Re: The death of Osama bin Laden

PostPosted: Tue May 03, 2011 8:12 pm
by Jonathan E.
garth cartwright wrote:My friend Woody Haut wrote '"Justice," Barack Obama called his death. In the old days, of course, "justice" meant due process, a court, a hearing, a defence, a trial...But a court would have worried more people than Bin Laden. After all, he might have talked about his contacts with the CIA during the Soviet occupation of Afghanistan, or about his cosy meetings in Islamabad with Prince Turki, Saudi Arabia's head of intelligence.' I'm in agreement - he could of named many a political contact from across the Middle East and some hardcore anti-Soviet US politicians and spooks who gave him plenty of support. . . .

Very, very, very old news. Far from secret. Already raked over about a thousand times. I'm not sure anyone would give a toss any longer. And, relevant to 9/11/2001? I don't think so.

Re: The death of Osama bin Laden

PostPosted: Tue May 03, 2011 11:20 pm
by Des
garth cartwright wrote:The World Service say he was unarmed and in his bedroom - why even if he put up a struggle (and this is a 53 year old ill with kidney disease) did they not shoot him in the arm or leg? Navy Seals being top marksmen. Assassination was the order.


I was weirdly shocked by the killing of Ceaușescu, I was troubled by the execution of Saddam. OBL's death seems kind of approppriate - violent and pitiless. Perhaps I'm just an embittered old reactionary but I just don't care how he died, even if it was the result of American imperialism etc. It's no fun being a heartless bastard though.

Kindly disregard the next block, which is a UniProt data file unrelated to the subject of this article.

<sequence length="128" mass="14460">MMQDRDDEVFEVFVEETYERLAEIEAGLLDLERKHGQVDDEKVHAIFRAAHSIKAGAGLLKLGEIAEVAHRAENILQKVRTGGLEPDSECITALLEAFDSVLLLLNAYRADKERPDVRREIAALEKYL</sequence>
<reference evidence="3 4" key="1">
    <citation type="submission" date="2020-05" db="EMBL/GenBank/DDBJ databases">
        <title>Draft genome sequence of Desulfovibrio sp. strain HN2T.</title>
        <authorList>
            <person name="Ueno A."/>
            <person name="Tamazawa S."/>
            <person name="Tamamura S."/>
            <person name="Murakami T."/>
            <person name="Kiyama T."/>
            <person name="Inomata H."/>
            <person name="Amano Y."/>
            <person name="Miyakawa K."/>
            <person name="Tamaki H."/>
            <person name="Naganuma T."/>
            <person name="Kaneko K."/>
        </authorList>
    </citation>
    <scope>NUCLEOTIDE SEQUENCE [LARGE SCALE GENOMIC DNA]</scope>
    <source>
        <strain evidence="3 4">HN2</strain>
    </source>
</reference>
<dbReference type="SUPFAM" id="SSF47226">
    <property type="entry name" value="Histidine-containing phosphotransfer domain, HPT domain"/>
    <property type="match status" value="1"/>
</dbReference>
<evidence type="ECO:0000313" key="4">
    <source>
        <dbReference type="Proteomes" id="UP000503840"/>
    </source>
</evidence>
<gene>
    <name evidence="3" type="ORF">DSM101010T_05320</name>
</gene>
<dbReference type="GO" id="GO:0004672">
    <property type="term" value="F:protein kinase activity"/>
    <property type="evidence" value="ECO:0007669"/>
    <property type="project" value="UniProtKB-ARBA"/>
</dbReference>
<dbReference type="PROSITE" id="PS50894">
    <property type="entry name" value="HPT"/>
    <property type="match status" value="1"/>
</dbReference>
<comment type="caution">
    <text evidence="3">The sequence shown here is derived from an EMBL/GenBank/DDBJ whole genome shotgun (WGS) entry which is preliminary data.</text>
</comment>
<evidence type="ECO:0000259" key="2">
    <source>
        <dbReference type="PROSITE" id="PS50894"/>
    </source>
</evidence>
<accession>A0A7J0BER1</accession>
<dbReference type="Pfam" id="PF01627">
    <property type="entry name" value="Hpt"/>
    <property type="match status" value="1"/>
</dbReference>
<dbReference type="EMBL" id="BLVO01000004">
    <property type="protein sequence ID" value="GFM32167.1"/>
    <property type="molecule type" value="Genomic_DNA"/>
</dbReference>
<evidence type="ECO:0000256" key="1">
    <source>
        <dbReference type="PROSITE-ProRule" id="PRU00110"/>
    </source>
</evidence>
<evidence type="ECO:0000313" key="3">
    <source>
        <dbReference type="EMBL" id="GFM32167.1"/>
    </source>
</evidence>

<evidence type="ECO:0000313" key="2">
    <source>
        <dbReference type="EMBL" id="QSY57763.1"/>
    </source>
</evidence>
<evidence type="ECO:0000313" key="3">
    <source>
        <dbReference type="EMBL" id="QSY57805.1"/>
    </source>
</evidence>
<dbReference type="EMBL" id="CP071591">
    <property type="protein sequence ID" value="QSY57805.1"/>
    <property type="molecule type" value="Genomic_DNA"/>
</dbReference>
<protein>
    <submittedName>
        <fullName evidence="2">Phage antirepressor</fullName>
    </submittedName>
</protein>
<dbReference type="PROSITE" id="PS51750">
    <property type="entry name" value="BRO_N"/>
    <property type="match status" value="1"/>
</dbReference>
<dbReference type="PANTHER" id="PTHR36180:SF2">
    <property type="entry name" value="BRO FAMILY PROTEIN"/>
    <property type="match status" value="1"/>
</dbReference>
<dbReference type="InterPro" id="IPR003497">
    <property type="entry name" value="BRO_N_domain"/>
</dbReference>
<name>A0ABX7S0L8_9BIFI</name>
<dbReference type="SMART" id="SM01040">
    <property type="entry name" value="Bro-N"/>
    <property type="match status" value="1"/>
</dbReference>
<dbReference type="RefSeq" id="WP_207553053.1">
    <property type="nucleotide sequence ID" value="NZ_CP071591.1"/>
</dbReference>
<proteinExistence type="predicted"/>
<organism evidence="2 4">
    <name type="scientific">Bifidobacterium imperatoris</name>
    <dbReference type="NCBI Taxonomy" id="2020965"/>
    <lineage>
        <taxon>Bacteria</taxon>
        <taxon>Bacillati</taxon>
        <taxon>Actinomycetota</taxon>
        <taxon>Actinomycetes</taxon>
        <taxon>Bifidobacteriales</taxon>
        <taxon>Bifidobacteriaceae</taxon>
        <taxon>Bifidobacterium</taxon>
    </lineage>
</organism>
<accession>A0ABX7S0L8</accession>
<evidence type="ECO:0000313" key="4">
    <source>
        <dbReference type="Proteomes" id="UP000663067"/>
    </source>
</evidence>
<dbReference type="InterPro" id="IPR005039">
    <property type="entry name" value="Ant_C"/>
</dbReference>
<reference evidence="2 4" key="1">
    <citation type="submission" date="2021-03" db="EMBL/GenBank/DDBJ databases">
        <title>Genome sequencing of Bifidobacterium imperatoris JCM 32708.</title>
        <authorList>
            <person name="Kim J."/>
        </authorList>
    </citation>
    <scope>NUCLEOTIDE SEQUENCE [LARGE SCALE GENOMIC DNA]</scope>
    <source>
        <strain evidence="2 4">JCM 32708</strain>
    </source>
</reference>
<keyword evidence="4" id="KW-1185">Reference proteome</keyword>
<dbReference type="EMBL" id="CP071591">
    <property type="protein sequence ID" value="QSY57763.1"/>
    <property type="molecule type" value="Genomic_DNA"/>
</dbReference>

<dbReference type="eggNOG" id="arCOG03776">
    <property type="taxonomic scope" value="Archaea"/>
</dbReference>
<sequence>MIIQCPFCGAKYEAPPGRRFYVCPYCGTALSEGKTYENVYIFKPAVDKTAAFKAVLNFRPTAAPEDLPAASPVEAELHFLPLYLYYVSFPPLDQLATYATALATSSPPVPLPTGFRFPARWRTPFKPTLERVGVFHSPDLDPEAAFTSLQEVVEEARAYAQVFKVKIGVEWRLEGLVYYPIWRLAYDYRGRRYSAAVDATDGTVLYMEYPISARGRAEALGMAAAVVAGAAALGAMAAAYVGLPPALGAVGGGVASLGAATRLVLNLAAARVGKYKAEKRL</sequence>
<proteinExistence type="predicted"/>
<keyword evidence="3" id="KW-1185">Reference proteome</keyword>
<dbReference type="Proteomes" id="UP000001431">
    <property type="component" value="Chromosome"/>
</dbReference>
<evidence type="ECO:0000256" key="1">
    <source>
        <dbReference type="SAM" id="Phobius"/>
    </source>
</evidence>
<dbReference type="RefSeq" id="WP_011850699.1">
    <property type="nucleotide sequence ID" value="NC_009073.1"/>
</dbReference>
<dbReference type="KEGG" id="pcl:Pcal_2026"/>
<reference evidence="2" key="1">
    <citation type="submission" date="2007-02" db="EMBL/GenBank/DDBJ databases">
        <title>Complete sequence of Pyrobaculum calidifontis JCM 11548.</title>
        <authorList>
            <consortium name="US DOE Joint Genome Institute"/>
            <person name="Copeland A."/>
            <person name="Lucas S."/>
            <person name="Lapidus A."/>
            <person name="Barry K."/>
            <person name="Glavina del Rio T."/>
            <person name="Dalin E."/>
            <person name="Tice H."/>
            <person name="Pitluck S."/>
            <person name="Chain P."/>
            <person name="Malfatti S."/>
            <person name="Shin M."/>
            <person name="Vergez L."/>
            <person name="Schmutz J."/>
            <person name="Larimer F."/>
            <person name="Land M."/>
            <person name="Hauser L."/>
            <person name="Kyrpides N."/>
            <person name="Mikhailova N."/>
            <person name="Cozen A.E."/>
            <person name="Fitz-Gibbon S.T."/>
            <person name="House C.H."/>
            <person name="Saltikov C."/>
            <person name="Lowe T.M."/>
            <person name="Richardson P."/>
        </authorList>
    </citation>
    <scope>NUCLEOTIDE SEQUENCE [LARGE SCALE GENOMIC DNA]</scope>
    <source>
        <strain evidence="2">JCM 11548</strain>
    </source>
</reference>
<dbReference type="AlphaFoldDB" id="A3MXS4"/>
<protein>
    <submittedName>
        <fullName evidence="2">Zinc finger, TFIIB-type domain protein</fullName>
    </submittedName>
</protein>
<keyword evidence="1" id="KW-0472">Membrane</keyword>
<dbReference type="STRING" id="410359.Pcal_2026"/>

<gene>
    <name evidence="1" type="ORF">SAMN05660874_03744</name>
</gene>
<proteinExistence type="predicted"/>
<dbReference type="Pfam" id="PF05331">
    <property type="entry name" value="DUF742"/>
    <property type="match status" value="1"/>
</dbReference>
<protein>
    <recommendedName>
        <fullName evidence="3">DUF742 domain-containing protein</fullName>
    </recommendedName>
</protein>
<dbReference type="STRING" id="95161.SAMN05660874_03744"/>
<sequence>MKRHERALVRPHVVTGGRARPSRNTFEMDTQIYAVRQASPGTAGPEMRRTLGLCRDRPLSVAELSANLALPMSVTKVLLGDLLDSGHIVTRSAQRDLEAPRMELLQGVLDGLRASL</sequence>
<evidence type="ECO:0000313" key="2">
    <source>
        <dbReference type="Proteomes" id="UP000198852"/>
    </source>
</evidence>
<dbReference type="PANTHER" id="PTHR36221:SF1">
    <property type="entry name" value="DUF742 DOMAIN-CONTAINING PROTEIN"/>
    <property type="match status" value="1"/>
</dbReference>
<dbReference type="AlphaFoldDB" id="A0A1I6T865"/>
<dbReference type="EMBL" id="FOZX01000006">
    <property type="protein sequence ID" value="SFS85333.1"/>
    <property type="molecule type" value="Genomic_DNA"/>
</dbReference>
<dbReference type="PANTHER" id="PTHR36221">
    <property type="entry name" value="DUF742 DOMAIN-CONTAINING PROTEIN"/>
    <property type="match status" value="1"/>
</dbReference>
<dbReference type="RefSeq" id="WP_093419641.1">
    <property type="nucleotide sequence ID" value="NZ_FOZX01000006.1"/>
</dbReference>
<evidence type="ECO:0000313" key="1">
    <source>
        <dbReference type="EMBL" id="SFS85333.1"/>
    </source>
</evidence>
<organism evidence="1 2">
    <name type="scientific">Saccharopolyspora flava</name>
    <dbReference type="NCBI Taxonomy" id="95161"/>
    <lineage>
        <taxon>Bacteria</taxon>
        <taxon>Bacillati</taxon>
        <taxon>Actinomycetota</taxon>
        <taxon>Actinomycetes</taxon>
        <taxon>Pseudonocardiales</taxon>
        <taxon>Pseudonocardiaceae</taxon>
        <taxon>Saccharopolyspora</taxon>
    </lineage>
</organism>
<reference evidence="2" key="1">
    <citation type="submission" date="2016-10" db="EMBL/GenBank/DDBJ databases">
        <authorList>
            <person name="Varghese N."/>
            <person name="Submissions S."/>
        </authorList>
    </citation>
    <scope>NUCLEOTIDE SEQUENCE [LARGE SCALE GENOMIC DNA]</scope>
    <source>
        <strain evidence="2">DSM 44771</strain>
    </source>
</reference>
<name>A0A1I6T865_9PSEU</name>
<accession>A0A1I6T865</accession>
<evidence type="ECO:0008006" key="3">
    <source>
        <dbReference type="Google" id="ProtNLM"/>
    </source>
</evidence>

Re: The death of Osama bin Laden

PostPosted: Wed May 04, 2011 10:39 am
by garth cartwright
Latest reports say as they entered his bedroom his wife rushed at the special forces and they shot her in the leg. They then shot O twice in the head. It's now - at least in the UK - discussed as a kill mission, no intent on taking him alive. So the US got what it wants and Osama got what he wanted - martyrdom. It plays well to his followers and to the war pigs so this can run and run.

I'm much more impressed by the French who got Carlos out of Sudan alive, put him on trial and absolutely demystified the former Most Wanted Super Terrorist into blithering idiot. I have no sympathy for Osama - I just don't like summary justice.

Re: The death of Osama bin Laden

PostPosted: Wed May 04, 2011 10:47 am
by AndyM
But can you imagine the cost, protractedness and security risks of a trial ?

Re: The death of Osama bin Laden

PostPosted: Wed May 04, 2011 3:06 pm
by garth cartwright
Agreed Andy, it would not have been easy. But in our wonky democracies having a trial rather than summary execution is one of the few things we have that stop our societies slipping into totalitarianism.

Personally, I think his status in 2011 was much overrated - he was a bit of a John Lydon, dragged out for mock threat effect occasionally. I imagine his trial - like that of Carlos's - would have proved more bemusing to all sorts of people rather than set off bombs. The problems in Pakistan/Afghanistan - and across the Arab world - are deep rooted and existed long before OBD stepped on the stage. His martyrdom will be an excuse used by those who want to cover for their crimes.

Re: The death of Osama bin Laden

PostPosted: Wed May 04, 2011 6:12 pm
by Jonathan E.